Cool: Remote starter, roomy trunk, fold-flat passenger seat and rear seats, fuel economy, affordable price
Uncool: No manual transmission offered, engine less powerful than competitive models
Accolades: Named "Best Family Sedan" in MotorWeek's 2004 Drivers' Choice Awards; rated as "very good" in Consumer Reports' family sedan review.
But the times, they may be a-changing. At this year's North American International Auto Show in Detroit, General Motors officials deemed 2004 "The Year of the Car," and announced that no fewer than 12 new GM car models would debut during the '04 and '05 model years.
No vehicle better exemplifies GM's new "car-centric" attitude than the all-new 2004 Chevy Malibu.
The outgoing version of the Malibu, which debuted in 1997, was a value-packed midsize sedan that cost thousands less than its import rivals. Despite its attributes of roominess and feature-laden value, the Malibu proved more popular with Hertz and Avis than it did with regular consumers, who flocked to import sedans like the Camry, Accord and VW Passat.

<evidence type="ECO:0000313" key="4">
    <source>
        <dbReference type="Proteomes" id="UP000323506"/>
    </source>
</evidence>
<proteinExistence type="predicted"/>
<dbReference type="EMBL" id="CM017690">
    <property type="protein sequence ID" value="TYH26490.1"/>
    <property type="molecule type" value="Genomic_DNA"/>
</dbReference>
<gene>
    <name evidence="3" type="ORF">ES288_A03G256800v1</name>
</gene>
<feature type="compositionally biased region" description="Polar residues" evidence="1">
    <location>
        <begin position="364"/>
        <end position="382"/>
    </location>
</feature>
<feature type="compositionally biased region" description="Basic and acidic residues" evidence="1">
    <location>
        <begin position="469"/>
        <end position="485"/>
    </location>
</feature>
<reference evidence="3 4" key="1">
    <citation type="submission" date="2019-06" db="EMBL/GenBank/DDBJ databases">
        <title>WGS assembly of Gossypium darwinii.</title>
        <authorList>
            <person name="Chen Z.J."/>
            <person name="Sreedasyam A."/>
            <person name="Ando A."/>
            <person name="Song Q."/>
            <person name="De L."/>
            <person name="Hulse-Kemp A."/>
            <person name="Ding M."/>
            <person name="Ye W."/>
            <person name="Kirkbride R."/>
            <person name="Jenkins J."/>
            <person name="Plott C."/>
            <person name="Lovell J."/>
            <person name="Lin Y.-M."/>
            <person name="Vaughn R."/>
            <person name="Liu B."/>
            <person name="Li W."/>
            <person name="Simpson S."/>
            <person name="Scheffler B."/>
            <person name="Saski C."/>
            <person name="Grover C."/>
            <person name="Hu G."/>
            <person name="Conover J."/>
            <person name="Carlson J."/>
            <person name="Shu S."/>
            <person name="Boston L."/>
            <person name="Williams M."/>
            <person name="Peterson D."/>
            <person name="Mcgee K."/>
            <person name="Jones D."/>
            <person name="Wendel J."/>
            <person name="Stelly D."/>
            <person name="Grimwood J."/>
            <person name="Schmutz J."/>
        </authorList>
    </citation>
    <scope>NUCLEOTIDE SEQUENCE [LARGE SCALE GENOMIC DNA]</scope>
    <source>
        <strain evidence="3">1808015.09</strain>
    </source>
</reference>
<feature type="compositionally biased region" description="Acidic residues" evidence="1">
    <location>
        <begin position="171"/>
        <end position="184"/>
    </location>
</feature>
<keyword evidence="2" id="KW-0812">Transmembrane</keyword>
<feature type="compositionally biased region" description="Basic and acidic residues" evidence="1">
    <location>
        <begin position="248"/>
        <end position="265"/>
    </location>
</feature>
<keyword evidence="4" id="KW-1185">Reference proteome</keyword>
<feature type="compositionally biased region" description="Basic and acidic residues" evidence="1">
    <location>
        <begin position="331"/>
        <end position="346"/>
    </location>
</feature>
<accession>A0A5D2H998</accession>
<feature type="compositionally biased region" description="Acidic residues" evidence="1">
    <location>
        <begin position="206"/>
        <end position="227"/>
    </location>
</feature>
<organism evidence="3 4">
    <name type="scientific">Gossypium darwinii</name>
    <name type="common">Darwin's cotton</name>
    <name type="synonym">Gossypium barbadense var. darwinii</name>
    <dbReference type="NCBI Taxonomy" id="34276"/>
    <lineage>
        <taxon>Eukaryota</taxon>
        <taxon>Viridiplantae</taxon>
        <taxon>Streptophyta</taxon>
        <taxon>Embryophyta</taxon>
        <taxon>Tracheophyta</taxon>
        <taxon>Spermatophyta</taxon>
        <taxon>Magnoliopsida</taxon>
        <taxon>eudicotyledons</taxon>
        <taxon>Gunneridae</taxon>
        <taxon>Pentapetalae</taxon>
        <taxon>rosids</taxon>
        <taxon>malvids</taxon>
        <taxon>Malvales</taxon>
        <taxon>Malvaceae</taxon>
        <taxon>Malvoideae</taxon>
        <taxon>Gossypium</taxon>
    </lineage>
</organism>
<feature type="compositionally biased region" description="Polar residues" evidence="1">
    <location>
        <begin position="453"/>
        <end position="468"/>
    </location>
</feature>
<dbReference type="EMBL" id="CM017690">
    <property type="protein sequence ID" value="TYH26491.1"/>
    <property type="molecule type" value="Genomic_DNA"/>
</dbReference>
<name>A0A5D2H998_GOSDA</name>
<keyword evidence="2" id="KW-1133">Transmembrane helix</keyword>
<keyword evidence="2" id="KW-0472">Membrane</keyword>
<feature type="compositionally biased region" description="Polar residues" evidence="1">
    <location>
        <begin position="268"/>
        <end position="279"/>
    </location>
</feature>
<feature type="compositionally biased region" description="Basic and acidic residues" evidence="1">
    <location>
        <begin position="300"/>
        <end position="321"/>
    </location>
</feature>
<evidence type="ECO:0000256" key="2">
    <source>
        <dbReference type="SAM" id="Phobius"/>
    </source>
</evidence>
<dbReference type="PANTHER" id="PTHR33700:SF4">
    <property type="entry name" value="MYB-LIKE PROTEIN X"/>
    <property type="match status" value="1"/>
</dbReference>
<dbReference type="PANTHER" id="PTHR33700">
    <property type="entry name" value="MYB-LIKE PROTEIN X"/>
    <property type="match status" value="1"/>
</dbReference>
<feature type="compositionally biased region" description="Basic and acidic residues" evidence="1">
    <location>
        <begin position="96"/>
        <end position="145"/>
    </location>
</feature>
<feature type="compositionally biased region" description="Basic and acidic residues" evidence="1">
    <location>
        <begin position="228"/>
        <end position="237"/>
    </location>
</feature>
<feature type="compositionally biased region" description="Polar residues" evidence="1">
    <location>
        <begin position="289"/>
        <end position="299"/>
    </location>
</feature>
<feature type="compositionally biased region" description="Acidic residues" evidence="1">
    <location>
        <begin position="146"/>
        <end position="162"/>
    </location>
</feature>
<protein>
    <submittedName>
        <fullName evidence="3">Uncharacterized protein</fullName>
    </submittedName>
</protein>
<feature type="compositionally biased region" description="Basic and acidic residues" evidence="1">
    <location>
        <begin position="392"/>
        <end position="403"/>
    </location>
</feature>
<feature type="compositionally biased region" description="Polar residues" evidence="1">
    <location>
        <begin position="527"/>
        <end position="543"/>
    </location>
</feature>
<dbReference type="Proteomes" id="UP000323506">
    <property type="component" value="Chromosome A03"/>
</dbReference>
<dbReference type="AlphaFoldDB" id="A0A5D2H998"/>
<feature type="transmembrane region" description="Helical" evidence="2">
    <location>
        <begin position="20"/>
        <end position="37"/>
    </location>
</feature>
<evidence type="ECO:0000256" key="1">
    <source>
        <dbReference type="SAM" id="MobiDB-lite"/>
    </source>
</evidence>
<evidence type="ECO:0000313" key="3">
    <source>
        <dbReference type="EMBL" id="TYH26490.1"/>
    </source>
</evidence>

In an effort to woo buyers away from the imports, Chevy designers went back to the drawing board. They gave the 2004 Malibu a brand-new platform, an edgier exterior, and offered it with a new V6 powerplant.
The result is a solid player in the midsize car wars - a sedan with refined ride and handling and European character.
The key to the Malibu's European flavor can be found in its stiff Epsilon body structure, which also underpins the new Saab 9-3 and the Opel Vectra. GM developed much of the Epsilon platform with its Opel subsidiary in Germany.